ANCIENT ROCK ART VANDALIZED, STOLEN NEAR BISHOP, CALIFORNIA
At least four petroglyphs have been cut out of their rocks and taken from BLM land outside Bishop known as the Volcanic Tablelands. A fifth was defaced with deep saw cuts on three sides. A sixth had been removed and broken during the theft, then propped against a boulder near a visitor parking lot. Dozens of other petroglyphs were scarred by hammer strikes and saw cuts. BLM archaeologist Greg Haverstock called it “the worst act of vandalism ever seen” on the 750,000 acres of public land managed by the BLM field office in Bishop. The thieves weren’t on a random hunt: The theft required the use of ladders, electric generators, and power saws had to be driven into the remote and arid high desert site east of the Sierra and south of Mammoth. Thieves gouged holes in the rock and sheared off slabs that were up to 15 feet above ground and two feet high and wide. The land and the art is considered sacred by the Paiute-Shoshone tribe and is on the National Register of Historic Places. That apparently means little; federal officials admit they don’t have the resources to patrol these sacred sites and prevent future thefts. And even the amount offered by the BLM in reward — $1,000 — may not be enough to bring suspects forward. If they are caught, however, they could go to prison for five years. Via L.A. Times.
GLOBAL ADVENTURER, ONCE 50 POUNDS OVERWEIGHT, ABOUT TO SET A RECORD
When Len Stanmore sold his company in 1998 he was 49. Then he got depressed — he’d achieved financial independence, but now what? So in 2001 he climbed Mt. Kilimanjaro in Tanzania. It was the only mountain he’d ever heard of other than Mt. Everest, and after making it to the top he realized he did have more to do and began to set out on a second life of adventure — and to raise money for a charity. Now his “seven summits and four deserts” challenge funds a group called Trekking for Kids. As for that record: After a 155-mile footrace in Antarctica in two weeks Stanhope will be the first person to have run across the world’s four largest deserts, the Gobi, Sahara, Atacama, and Antarctica, and reach the seven tallest peaks. He’s also an inspiration: “Just get out there and try it,” he says, of any lifelong goal. “I think the worst feeling would be to have a goal or a dream and you never attempt it. Even if you attempt it and you fail, you have to try, right?” Right. Via Christian Science Monitor.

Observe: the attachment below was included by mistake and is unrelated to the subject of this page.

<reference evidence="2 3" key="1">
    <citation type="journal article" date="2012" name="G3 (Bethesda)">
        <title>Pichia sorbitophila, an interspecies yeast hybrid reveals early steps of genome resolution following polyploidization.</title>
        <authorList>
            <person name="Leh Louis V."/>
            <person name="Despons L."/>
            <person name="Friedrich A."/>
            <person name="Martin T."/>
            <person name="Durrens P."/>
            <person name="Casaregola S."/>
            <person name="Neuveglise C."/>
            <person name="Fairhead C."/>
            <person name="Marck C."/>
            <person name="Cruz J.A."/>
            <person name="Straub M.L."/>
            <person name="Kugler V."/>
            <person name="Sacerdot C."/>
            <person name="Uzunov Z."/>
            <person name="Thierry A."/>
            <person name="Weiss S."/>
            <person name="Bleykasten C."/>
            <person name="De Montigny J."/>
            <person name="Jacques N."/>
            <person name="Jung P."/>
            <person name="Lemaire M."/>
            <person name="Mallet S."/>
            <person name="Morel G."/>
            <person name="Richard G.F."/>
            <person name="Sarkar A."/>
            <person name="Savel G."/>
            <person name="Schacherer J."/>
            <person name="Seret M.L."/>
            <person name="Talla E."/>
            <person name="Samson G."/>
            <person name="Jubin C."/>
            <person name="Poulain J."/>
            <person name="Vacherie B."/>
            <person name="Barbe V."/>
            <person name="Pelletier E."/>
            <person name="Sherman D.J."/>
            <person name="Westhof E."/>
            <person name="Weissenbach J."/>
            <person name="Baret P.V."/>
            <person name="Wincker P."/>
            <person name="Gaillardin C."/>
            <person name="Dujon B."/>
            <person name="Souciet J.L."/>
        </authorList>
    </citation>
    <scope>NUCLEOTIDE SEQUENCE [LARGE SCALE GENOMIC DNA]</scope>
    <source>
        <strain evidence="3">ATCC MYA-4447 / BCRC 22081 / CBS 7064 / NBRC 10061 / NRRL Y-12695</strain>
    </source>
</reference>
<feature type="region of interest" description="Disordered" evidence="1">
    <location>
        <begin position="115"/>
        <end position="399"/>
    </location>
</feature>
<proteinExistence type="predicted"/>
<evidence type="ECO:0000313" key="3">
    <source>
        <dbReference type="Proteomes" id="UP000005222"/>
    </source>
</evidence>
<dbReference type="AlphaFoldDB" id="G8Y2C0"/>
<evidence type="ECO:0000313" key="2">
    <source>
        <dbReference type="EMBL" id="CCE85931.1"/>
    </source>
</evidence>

LAST SUMMER’S DROUGHT IMPACTS SNOWMAKING AT A-BASIN
It’s not a great cocktail, mixing a snowless winter with early summer droughts, and it’s causing headaches for some Summit County ski resorts, including A-Basin, which relies on water from the North Fork of the Snake River into a local reservoir, but low stream levels require more moderation in the outflow. The ski area diverts small amounts of water from the reservoir around the clock for snowmaking operations. Snowmaking crews blow snow 10 hours per day. Snowmaking operations are permitted by water rights, but the ski area is required to maintain a minimum bypass flow to ensure stream health. The only thing that can fix the situation is — duh — actual snow falling from the sky, to help create more meltwater so that next season there’s more flowing in area rivers. Not every Summit County resort is suffering from low-water challenges. Copper and Breckenridge both say their respective stream resources are flowing fine for now. Via Summit Daily.
BILLABONG RESCUER COULD COME FROM WITHIN
Surf brand Billabong has been circling the drain for awhile now, losing $275.6 million (Australia) in its 2011-12 fiscal years and then being spurned by both suitors, TPG and Bain Capital. TPG recently yanked its $700 million offer, about twice the current stock price, after taking a close look. Well maybe U.S. president Paul Naude knows something TPG and Bain don’t — he’s taking a six-week leave of absence to put together a possible bid to buy Billabong. He can’t, however, be in touch with any of Billabong’s top shareholders or directors, and, naturally, he can’t share inside information to potential investors. Via News.com.